AWARD WORTHY: The Book Industry Association of Jamaica (BIAJ) is gearing up for the 12th staging of the National Book Awards, with some 65 entries vying for prizes in 13 categories. This year, the Readers' Choice Award has yielded 22 entries in four categories. Eleven writers make up the Adult Creative Writing category, "These entries signify the continued vibrancy of the Jamaican publishing industry despite these trying economic times and marks the commitment of our sector to building the nation," explains BIAJ Chairman, Dr. Norman Marshall. "The book industry is an important part of Jamaica's creative sector, and these creative sectors, with the right levels of investment and commitment, can lead the way for economic growth in Jamaica."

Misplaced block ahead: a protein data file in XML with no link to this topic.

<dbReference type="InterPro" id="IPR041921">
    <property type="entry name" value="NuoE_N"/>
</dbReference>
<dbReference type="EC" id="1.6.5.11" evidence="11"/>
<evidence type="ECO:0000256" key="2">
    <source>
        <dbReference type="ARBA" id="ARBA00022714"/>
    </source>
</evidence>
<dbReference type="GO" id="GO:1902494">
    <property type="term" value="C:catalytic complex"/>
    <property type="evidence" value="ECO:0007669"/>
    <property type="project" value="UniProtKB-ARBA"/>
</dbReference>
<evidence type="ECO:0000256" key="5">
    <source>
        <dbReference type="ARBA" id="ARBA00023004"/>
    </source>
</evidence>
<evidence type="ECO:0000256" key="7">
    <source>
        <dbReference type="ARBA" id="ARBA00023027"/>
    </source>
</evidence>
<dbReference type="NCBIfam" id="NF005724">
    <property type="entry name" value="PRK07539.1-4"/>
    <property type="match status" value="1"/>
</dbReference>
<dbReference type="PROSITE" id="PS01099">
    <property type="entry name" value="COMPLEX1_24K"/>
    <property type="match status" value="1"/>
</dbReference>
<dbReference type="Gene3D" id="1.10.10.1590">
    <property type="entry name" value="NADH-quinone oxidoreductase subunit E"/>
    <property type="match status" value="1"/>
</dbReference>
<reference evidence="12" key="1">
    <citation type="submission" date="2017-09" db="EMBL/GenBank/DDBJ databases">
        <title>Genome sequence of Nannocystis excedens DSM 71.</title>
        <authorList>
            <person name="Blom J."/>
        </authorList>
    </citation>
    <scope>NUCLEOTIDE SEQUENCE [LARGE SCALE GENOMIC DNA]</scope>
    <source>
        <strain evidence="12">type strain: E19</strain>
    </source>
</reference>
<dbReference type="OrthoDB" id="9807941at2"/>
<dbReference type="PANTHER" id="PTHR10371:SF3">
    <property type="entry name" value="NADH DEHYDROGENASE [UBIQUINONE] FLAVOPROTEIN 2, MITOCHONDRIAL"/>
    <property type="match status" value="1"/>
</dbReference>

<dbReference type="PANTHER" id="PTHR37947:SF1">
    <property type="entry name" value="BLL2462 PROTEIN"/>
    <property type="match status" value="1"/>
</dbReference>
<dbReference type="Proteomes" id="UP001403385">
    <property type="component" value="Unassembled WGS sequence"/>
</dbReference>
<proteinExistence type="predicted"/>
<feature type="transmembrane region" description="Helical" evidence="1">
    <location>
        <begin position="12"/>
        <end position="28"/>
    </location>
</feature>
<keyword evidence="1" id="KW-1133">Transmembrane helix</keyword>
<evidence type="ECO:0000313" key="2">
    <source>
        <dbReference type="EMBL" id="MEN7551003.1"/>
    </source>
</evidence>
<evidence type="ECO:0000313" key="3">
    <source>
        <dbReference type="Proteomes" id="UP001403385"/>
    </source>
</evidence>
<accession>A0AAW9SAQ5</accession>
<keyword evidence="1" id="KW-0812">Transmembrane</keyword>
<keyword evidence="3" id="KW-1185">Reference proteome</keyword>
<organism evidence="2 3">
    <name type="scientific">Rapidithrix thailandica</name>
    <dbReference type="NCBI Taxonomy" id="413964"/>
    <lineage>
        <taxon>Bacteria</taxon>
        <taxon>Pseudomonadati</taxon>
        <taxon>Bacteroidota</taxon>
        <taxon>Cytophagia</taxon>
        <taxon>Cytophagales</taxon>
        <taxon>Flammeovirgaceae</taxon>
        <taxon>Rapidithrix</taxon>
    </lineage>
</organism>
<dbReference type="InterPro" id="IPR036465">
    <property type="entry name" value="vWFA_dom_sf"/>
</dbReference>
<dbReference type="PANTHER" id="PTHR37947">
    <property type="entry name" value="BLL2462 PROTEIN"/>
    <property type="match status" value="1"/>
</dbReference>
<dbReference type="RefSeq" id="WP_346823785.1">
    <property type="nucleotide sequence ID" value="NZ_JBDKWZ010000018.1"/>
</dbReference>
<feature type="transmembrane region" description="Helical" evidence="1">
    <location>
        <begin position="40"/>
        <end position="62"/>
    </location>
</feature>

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EDITOR'S PICKS: This week Tyrone recommends a gripping Southern drama + J.K. Rowling's new mystery + The latest from reggae icon Alpha Blondy

FILM: When a movie's hero is on the run, he is almost always running toward a woman. In the taut, finely wrought 2013 drama Mud, with its river setting and deep Southern roots, Matthew McConaughey is the titular fugitive hiding out from men hot on his heels due to his part in a murder stemming from a love triangle gone horribly wrong. At the centre of this unfortunate mess is Juniper (an underutilized Reese Witherspoon), Mud's childhood sweetheart whom he is still crazy about. He's waiting on her to join him, when a pair of adventurous tween boys (terrific Tye Sheridan and Jacob Lofland) stumble upon his hiding place -- in classic Huckleberry Finn style -- and set out to help the poor soul reunite with his lost love. But as this captivating, well-acted film (written and directed by Jeff Nichols) reminds us, love may be many things, but easy isn't among them.